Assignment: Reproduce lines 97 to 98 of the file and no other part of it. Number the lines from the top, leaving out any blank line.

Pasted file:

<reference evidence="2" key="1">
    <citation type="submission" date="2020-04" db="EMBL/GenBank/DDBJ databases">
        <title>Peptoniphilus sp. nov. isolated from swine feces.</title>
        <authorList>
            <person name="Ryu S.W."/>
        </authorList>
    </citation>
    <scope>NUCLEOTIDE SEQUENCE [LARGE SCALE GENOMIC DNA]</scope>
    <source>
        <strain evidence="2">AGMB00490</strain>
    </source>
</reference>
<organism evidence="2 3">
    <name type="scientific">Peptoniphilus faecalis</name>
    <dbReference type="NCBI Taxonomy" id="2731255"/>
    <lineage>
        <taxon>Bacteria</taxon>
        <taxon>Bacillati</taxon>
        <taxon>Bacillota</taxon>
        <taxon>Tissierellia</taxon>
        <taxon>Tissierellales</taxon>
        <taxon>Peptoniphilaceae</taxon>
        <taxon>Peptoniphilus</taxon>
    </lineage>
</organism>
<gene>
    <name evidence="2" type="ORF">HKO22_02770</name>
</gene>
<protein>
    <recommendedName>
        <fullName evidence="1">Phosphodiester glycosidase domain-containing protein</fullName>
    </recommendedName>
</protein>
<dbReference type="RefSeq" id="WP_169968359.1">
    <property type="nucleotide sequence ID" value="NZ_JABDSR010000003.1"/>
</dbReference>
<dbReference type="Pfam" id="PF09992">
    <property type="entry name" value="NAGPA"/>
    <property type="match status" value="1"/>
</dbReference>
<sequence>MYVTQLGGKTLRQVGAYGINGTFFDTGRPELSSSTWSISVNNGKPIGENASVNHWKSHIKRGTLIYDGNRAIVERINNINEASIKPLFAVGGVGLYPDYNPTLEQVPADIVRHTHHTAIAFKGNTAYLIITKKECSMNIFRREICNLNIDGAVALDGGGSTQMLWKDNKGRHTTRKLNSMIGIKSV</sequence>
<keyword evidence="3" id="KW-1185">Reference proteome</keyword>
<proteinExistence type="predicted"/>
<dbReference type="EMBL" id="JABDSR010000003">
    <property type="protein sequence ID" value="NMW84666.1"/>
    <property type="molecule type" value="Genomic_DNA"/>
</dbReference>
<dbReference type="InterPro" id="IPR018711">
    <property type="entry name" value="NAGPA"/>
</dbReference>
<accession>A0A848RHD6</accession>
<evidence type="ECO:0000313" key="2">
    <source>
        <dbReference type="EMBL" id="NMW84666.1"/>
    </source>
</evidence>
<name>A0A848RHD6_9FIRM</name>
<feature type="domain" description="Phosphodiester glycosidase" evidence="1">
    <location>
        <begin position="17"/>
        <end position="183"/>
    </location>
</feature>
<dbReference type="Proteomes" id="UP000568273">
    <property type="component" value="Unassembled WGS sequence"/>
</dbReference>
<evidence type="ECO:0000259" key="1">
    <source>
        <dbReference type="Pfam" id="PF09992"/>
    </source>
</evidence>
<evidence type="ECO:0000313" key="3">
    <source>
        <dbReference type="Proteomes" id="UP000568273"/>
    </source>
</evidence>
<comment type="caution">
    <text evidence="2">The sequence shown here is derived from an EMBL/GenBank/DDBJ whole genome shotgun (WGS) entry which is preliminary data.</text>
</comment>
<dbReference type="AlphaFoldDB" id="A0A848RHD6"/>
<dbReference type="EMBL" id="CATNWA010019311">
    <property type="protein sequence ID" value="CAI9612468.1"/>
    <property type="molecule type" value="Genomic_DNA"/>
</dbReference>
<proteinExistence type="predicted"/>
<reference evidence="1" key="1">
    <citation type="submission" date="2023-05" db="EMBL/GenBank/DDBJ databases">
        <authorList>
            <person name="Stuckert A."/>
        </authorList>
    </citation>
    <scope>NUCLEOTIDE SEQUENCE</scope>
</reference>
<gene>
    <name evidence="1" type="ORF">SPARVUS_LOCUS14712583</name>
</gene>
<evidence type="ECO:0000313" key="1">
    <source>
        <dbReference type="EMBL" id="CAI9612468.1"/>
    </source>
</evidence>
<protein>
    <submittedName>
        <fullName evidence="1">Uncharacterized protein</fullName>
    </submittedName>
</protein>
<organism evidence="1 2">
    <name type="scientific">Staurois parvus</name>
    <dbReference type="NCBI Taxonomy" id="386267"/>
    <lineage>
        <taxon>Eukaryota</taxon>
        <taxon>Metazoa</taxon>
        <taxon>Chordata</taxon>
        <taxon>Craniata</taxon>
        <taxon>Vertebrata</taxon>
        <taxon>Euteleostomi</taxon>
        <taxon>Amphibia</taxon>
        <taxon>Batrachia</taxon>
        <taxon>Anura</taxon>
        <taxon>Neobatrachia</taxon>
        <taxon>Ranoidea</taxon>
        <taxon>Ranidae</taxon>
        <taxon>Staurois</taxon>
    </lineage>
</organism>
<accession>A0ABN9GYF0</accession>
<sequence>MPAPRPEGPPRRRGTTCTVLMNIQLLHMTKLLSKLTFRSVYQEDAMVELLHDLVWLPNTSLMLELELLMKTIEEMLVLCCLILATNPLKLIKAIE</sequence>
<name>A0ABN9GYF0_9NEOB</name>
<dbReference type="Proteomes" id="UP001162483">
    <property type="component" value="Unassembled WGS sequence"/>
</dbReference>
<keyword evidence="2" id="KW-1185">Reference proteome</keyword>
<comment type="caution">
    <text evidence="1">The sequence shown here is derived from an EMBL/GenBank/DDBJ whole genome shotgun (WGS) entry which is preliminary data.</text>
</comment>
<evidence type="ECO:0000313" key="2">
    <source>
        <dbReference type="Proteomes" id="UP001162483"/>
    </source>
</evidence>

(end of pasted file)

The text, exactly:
<evidence type="ECO:0000313" key="1">
    <source>